Tuesday, April 02, 2013

The Fourth Industrial Revolution

We could be on the verge of a new Industrial Revolution -- a Fourth Industrial Revolution -- and it will be one that will use new technologies to restore and revitalize earth resources, and it will start with water.

I believe that the Fourth Industrial Revolution will be an outgrowth of planetary exigency rather than human convenience or greed, although we will most certainly witness the earlier Industrial Revolutions’ attributes of curiosity, energy, as we take that enthusiastic plunge “unto the breech” and encounter unanticipated boons and disruptions.

Use new technologies and techniques to:

· Rebuild the earth
· Renew wasted, squandered, or adulterated resources
· Recreate and regenerate resources through new sources (connate water, etc.)
· Regenerate minerals and depleted resources through new processes (chemical / biochemical / biogenic, as well as mechanical means)
· Revitalize habitats, renew distressed flora and fauna

We must become “merchants of light” (Sir Francis Bacon’s The New Atlantis) as we transport knowledge from one place to another. We can do it.

Brief and Ideosyncratic View of the Three Industrial Revolutions

Here is how I’m classifying the Industrial Revolutions:

The First Industrial Revolution took place between around 1770 and 1830 had to do with steam engines and the kinds of innovations that made cross-continental transportation and factories possible. It included machines that made factories possible, along with steam power that enabled travel by steamship, railway, and canal (built by machines powered by steam). It fostered innovations in banking and in the U.S., westward expansion.

The Second Industrial Revolution took place from around 1880 – 1910, and had involved the incorporation of electricity, the internal combustion engine, and communication / recording devices.  It also included innovations in infrastructure in cities such as sewers, lighting, and water systems that made cities much more hygienic and less noxious. Factories, automation, and social mobility paved the way for dramatic upheavals in the social order, with both utopian and dystopian outcomes (Marinetti’s Futurist Manifesto and early Soviet avant-garde artists could see the promise of liberating, flattening effects of technology, while many dystopian pessimists suggested technology would precipitate apocalypses and despotic surveillance societies in a way that predate Huxley and Orwell).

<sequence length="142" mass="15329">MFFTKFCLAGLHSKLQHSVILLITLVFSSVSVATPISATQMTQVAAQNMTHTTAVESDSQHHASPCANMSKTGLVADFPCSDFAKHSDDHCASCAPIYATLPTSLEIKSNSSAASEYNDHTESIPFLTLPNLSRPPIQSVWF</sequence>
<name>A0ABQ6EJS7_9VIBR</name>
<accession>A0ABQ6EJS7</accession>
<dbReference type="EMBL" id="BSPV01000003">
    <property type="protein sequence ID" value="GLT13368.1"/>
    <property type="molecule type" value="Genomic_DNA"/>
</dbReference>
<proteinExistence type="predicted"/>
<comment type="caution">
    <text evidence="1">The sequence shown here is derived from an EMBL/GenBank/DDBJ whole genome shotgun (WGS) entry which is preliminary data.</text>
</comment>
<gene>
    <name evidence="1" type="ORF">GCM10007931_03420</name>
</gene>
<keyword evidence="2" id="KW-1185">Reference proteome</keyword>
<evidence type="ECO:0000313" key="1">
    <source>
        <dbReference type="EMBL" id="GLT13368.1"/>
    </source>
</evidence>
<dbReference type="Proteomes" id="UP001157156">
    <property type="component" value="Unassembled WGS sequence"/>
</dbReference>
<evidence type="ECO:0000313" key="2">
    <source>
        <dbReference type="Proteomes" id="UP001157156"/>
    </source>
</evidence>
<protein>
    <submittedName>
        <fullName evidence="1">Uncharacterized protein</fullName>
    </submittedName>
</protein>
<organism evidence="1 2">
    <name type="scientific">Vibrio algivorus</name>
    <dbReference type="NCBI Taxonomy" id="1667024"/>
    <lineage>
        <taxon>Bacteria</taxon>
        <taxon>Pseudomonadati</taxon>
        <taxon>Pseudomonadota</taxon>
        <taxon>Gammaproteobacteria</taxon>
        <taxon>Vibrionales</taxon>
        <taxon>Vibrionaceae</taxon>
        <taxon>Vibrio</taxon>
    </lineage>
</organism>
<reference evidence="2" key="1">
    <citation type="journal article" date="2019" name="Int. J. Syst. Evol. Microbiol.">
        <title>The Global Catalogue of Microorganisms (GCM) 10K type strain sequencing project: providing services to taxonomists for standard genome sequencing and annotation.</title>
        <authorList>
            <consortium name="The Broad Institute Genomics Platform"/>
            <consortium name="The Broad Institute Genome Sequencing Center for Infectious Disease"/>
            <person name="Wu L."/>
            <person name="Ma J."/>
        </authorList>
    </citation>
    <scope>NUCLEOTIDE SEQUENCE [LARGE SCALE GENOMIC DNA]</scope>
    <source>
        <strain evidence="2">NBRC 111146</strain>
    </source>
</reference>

The Third Industrial Revolution took place from the 1960s through the early 2000s, and involved computer technology, high speed communications infrastructure, and the development of new materials, all of which made it possible to change the nature of work, economic structure, and the way we know ourselves through extreme acceleration to globalization as well as consumerism.

The Cost of a Revolution: Environmental Carnage

All three industrial revolutions were highly disruptive, which was a godsend for the visionary or simply well-positioned winners, while being absolutely disastrous for the members of society who were in the way or who possessed raw materials or assets necessary for the continued flowering of their particular industrial revolution.

All three industrial revolutions resulted in vast expanses of earth being laid waste, and the resources either squandered or subjected to outright plunder. At each step, most of the population was aware of the problems (see Elizabeth Gaskell, Benjamin Disraeli, and others describe the air and water pollution in northern England in industrial centers such as Manchester), and yet all were helplessly in thrall to the jobs, and the social change that seemed to promise more self-determination to those individuals with pluck, intelligence, and the drive to education themselves, all the while tempering the getting of resources with socially-inculcated values and ethics (for good or for ill).

Now, as we careen through the second decade of the 21st century, for every initiative to conserve, recycle, or reuse resources seems to be met with an economic shock that simply reinforces John Maynard Keynes’s observation that policies are shaped to benefit people in the short run, because in the long run we’re all dead.

I’ve observed even the most ardent environmentalist and “small footprinter” turned into a grotesque consumer of resources upon the knowledge that he/she needs certain procedures in order to live.

And, how many of us have moved from a small town to a mega-city for economic opportunity? Is a Mexico City, Houston, or Cairo in any way environmentally sustainable?  Of course not, but the fruits of the Third Industrial Revolution bamboozle us into thinking that it is.